We learned this week that July 4’s global average temperature of 62.92 degrees Fahrenheit was the world’s hottest day since at least 1979, when the US National Centers for Environmental Prediction began keeping records, and potentially the warmest in about 125,000 years.
And yet, in a world where even ExxonMobil acknowledges the reality of climate change and claims it is “playing a leading role in the transition to a lower-emissions future,” it seems that insurance “consumer advocates” are the group most adamant in its the refusal to come to grips with what adaptation to a warmer planet inevitably entails.
For the insurance industry itself, there is no doubt that the effects of climate change are already here and that, as the world’s richest and most insured nation, the economic impact (but not the human toll) has been felt most acutely in the United States. According to the UN’s World Meteorological Organization, US disasters accounted for $1.7 trillion of the $4.3 trillion in economic damage from extreme weather, climate and water-related events around the world between 1970 and 2021.
Brokerage Aon PLC finds that the United States accounted for 75% of last year’s $132 billion in global insured losses from natural disasters, led by the $50 billion to $55 billion in insured losses stemming from Hurricane Ian. Swiss Re, which found similar estimates, also notes that 2022 totals were 45% higher than the 10-year average of $91 billion in insured losses, continuing a three-decade trend of insured losses increasing 5% to 7 % annually.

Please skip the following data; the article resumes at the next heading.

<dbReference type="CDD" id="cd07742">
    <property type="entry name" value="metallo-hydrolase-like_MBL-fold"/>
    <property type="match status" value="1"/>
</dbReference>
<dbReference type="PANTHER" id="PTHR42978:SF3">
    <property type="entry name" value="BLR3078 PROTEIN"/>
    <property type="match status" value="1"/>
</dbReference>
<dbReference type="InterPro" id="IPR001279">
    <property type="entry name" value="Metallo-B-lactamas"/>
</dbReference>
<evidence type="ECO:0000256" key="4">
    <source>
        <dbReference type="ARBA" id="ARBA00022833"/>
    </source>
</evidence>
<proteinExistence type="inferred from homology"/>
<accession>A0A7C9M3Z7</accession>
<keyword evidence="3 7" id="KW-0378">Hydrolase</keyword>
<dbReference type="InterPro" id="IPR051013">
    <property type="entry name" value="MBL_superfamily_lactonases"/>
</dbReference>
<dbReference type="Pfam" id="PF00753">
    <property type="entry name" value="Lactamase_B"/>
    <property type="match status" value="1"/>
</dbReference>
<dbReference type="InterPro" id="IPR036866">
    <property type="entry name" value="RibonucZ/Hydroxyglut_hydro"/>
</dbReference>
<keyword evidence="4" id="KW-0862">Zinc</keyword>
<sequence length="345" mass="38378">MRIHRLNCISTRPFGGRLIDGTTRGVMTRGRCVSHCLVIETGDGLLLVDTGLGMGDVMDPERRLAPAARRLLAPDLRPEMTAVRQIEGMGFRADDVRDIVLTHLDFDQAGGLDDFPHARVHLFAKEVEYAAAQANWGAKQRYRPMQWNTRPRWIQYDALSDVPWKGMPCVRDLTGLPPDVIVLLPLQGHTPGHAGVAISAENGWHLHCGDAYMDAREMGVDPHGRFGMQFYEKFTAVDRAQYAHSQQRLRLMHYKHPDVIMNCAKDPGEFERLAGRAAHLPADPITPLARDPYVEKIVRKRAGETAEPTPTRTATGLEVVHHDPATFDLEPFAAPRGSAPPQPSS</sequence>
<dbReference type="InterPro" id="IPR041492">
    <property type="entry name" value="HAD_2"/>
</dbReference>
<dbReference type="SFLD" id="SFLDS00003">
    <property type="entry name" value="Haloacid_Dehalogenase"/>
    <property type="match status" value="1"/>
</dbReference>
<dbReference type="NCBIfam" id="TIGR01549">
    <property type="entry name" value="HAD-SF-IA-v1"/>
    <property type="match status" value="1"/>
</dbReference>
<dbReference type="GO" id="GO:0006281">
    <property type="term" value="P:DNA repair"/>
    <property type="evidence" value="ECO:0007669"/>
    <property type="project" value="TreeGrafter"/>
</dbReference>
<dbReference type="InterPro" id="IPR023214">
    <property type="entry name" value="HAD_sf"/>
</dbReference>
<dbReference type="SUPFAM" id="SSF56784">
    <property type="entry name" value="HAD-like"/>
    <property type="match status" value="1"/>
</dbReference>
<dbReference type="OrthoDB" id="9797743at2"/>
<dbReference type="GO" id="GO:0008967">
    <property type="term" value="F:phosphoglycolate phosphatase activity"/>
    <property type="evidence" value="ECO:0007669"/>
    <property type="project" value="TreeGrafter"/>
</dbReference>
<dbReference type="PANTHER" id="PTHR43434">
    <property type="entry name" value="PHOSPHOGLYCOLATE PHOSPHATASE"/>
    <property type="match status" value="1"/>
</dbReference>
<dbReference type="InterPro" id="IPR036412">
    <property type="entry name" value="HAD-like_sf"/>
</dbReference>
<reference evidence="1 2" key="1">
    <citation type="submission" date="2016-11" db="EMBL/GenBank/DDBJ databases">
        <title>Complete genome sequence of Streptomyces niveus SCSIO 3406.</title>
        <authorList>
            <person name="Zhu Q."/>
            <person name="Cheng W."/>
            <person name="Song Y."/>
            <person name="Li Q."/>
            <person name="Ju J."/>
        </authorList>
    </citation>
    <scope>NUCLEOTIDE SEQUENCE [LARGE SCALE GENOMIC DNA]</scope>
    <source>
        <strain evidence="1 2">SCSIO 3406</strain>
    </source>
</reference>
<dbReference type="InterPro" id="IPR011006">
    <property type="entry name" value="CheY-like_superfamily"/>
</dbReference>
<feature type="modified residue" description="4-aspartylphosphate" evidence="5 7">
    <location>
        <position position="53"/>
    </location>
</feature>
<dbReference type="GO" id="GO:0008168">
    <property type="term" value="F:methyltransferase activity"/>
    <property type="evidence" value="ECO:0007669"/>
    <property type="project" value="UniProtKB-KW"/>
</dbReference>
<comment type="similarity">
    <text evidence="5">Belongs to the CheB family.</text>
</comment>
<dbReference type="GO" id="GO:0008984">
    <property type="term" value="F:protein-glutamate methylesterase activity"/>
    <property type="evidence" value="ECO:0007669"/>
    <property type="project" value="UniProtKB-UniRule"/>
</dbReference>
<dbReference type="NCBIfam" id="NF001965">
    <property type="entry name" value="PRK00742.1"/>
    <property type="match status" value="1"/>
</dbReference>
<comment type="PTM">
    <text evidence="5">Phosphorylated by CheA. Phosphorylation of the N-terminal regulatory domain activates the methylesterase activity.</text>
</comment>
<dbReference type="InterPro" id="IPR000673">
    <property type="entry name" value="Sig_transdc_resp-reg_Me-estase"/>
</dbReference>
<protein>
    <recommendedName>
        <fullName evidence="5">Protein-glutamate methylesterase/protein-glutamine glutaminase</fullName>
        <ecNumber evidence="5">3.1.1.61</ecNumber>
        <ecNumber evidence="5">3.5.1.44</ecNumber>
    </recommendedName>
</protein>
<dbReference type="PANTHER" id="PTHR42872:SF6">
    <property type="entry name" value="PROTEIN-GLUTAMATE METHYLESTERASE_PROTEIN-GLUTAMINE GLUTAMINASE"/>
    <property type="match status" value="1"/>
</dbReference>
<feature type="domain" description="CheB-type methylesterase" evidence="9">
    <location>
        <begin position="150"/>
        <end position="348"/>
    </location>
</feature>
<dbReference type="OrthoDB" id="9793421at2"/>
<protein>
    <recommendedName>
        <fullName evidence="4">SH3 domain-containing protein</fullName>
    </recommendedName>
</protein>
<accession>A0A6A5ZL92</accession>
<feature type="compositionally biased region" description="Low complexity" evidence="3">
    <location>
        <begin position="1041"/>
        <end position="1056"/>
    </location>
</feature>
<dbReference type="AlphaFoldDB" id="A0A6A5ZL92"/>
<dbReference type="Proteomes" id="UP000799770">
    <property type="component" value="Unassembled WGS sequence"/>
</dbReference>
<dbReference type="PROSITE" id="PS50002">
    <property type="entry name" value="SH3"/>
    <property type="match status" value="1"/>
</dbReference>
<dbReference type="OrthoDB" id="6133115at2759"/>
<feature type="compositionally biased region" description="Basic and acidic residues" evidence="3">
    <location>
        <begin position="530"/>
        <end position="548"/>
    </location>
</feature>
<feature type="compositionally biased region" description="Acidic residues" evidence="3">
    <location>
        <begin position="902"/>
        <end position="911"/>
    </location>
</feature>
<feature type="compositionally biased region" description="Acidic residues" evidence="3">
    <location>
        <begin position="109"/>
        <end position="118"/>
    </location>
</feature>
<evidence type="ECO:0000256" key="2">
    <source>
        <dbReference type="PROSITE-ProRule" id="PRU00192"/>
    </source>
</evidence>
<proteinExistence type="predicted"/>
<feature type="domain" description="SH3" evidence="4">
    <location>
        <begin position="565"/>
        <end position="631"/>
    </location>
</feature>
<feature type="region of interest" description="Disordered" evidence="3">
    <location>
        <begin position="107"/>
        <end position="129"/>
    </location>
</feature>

These trends have clearly been reflected in market pricing, with Guy Carpenter recently reporting that mid-year 2023 reinsurance renewals for US property catastrophe accounts were the highest in 17 years. They have also been reflected in reduced availability of property insurance in some disaster-prone markets, as seen in the ongoing collapse of the Florida homeownership market and high-profile decisions by State Farm and Allstate to stop writing new coverage in wildfire-ravaged California.
And also unsurprisingly, insurance regulators around the world are seeking, as the International Association of Insurance Supervisors put it earlier this year when they announced the launch of an 18-month consultation on the topic, “a globally consistent regulatory response to climate change in the insurance sector.”